revived


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Related to revived: preliminarily, expedite, averted

re·vive

 (rĭ-vīv′)
v. re·vived, re·viv·ing, re·vives
v.tr.
1. To bring back to life or consciousness; resuscitate: revived the passenger who fainted.
2. To give new health, strength, or spirit to: was revived by the long shower; a speech that revived morale.
3.
a. To restore to use, currency, activity, or notice: revived a fad from the 1980s.
b. To present (an old play, for example) again.
4. To renew in the mind; recall: an experience that revived a bad memory.
v.intr.
1. To return to life or consciousness: The patient revived after the anesthetic wore off.
2. To regain health, vigor, or good spirits: We only revived after the heat wave broke.
3. To return to use, currency, activity, or notice: His interest in sculpture revived late in life.

[Middle English reviven, from Old French revivre, from Latin revīvere, to live again : re-, re- + vīvere, to live; see gwei- in Indo-European roots.]

re·viv′a·ble adj.
re·viv′er n.
ThesaurusAntonymsRelated WordsSynonymsLegend:
Adj.1.revived - restored to consciousness or life or vigor; "felt revived hope"
unrenewed, unrevived - not revived
2.revived - given fresh life or vigor or spirit; "stirred by revived hopes"
animated, alive - having life or vigor or spirit; "an animated and expressive face"; "animated conversation"; "became very animated when he heard the good news"
References in classic literature ?
The walk revived her spirits, and flattering herself that she had made good bargins, she trudged home again, after buying a very young lobster, some very old asparagus, and two boxes of acid strawberries.
Tom mixed a dose of the spirits which he carried with him, and this, forced between the pallid lips of the scientist, revived him.
He made me see her again, feel her presence, revived all my old affection for her.
The water which the youth handed to them in a tin pail was not cold to taste, but it was cool to her heated face, and it greatly revived and refreshed her.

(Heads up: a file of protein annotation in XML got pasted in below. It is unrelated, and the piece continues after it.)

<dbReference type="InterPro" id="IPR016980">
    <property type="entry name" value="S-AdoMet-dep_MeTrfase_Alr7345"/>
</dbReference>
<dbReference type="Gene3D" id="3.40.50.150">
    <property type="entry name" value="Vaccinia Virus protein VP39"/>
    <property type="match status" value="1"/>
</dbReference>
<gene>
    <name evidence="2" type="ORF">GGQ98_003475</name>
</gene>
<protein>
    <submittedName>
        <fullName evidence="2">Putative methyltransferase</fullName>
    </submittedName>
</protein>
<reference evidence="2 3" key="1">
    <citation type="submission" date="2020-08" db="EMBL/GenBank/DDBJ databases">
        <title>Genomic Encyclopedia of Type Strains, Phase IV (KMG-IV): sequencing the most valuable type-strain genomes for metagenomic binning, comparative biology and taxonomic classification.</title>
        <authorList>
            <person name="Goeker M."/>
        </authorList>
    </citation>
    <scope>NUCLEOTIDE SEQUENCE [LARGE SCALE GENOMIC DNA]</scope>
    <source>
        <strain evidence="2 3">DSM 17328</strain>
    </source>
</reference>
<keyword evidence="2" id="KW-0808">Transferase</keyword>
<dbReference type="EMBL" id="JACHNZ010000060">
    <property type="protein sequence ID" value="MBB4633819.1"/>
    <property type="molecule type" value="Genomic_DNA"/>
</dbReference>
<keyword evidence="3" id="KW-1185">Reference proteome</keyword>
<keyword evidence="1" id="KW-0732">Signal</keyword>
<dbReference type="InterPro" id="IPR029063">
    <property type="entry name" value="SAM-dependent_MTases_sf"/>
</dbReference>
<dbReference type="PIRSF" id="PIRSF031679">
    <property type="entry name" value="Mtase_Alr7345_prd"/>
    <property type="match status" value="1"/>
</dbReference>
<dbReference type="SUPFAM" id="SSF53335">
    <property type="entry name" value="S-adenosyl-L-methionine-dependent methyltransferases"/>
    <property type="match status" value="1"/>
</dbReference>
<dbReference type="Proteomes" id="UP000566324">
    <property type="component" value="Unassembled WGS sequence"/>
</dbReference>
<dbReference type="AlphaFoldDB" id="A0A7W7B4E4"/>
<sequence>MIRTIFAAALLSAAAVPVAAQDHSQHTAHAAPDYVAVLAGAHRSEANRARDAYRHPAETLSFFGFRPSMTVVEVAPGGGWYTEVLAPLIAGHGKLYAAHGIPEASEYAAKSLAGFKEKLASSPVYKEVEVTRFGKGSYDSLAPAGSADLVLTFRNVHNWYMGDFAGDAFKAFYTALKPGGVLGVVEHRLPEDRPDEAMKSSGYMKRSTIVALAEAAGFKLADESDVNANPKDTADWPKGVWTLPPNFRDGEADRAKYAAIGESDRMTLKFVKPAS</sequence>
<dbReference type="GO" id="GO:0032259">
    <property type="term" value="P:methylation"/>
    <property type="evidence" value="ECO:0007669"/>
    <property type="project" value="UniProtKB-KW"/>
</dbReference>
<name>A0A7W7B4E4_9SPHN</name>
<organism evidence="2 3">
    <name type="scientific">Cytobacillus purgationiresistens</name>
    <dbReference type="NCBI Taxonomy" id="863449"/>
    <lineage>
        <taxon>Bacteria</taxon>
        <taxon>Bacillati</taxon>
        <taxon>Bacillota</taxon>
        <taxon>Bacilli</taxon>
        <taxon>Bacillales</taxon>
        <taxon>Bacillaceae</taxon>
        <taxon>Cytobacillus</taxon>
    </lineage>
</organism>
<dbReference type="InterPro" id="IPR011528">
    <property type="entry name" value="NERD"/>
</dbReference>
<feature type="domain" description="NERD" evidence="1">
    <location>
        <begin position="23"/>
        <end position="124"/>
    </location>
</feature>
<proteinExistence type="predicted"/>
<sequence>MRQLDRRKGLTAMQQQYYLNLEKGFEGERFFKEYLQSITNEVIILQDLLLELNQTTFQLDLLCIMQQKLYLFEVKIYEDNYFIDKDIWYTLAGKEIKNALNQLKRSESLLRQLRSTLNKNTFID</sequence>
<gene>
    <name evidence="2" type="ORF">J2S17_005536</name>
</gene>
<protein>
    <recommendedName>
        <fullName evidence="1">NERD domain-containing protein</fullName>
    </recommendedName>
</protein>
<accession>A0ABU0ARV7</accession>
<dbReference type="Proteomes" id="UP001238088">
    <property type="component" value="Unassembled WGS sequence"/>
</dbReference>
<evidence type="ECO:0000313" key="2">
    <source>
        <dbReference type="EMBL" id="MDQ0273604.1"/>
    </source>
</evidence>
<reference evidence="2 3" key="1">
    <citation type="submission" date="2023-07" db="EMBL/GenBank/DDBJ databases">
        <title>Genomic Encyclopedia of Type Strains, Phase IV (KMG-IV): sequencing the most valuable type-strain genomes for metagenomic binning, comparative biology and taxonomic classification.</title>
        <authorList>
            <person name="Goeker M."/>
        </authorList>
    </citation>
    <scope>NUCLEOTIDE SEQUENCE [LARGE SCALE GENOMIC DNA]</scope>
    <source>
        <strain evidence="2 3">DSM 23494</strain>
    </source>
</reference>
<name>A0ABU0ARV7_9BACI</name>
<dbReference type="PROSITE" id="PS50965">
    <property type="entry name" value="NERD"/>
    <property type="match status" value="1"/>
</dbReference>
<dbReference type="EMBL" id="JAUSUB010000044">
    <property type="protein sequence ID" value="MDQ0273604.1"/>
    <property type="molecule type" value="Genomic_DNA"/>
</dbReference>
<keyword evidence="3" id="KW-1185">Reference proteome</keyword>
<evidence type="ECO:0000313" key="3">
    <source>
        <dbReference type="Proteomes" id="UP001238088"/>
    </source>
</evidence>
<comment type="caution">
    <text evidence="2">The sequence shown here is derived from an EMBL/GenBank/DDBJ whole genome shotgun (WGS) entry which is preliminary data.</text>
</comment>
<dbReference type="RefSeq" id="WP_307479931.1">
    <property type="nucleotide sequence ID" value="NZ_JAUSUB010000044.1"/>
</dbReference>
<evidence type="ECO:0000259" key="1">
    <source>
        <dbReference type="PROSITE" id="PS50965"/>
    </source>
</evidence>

Alice revived under the renovating influence of the open air, and, as her physical rather than her mental powers had been the subject of weakness, she stood in no need of any explanation of that which had occurred.
Clifford, too, had long forgotten it; but found it again now, as he slowly revived from the chill torpor of his life.
Once in a great while, the thoughts that had seemed so vital and so active, yet had been put to rest so quietly, revived again.
A most imperial and archangelical apparition of that unfallen, western world, which to the eyes of the old trappers and hunters revived the glories of those primeval times when Adam walked majestic as a god, bluff-bowed and fearless as this mighty steed.
Clare had fainted, through pain and loss of blood; but, as Miss Ophelia applied restoratives, he revived, opened his eyes, looked fixedly on them, looked earnestly around the room, his eyes travelling wistfully over every object, and finally they rested on his mother's picture.
The man revived and caressed his wife with his eyes, which was all he could do.
Wilson refused to suspect Tom; for first, Tom couldn't murder anybody--he hadn't character enough; secondly, if he could murder a person he wouldn't select his doting benefactor and nearest relative; thirdly, self-interest was in the way; for while the uncle lived, Tom was sure of a free support and a chance to get the destroyed will revived again, but with the uncle gone, that chance was gone too.
To her he looked for comfort; and her assurances of safety, her representation of the excellence of the horses, and of James, and of their having so many friends about them, revived him a little.